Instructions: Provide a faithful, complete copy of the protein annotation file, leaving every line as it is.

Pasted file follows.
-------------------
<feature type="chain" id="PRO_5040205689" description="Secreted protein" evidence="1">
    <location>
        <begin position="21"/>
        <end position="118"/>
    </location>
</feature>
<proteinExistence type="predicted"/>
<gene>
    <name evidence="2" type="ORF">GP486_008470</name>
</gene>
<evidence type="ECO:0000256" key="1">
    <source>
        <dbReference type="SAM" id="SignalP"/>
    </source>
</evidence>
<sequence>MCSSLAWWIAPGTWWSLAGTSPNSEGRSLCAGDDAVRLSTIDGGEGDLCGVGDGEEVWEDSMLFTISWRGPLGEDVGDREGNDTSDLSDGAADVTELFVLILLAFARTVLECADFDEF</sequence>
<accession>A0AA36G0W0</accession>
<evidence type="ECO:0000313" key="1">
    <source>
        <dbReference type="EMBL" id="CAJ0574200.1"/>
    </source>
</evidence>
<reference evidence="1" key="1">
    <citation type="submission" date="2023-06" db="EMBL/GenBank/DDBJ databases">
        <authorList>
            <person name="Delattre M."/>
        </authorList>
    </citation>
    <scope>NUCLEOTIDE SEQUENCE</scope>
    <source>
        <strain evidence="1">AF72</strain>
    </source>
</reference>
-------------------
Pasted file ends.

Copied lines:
<feature type="chain" id="PRO_5040205689" description="Secreted protein" evidence="1">
    <location>
        <begin position="21"/>
        <end position="118"/>
    </location>
</feature>
<proteinExistence type="predicted"/>
<gene>
    <name evidence="2" type="ORF">GP486_008470</name>
</gene>
<evidence type="ECO:0000256" key="1">
    <source>
        <dbReference type="SAM" id="SignalP"/>
    </source>
</evidence>
<sequence>MCSSLAWWIAPGTWWSLAGTSPNSEGRSLCAGDDAVRLSTIDGGEGDLCGVGDGEEVWEDSMLFTISWRGPLGEDVGDREGNDTSDLSDGAADVTELFVLILLAFARTVLECADFDEF</sequence>
<accession>A0AA36G0W0</accession>
<evidence type="ECO:0000313" key="1">
    <source>
        <dbReference type="EMBL" id="CAJ0574200.1"/>
    </source>
</evidence>
<reference evidence="1" key="1">
    <citation type="submission" date="2023-06" db="EMBL/GenBank/DDBJ databases">
        <authorList>
            <person name="Delattre M."/>
        </authorList>
    </citation>
    <scope>NUCLEOTIDE SEQUENCE</scope>
    <source>
        <strain evidence="1">AF72</strain>
    </source>
</reference>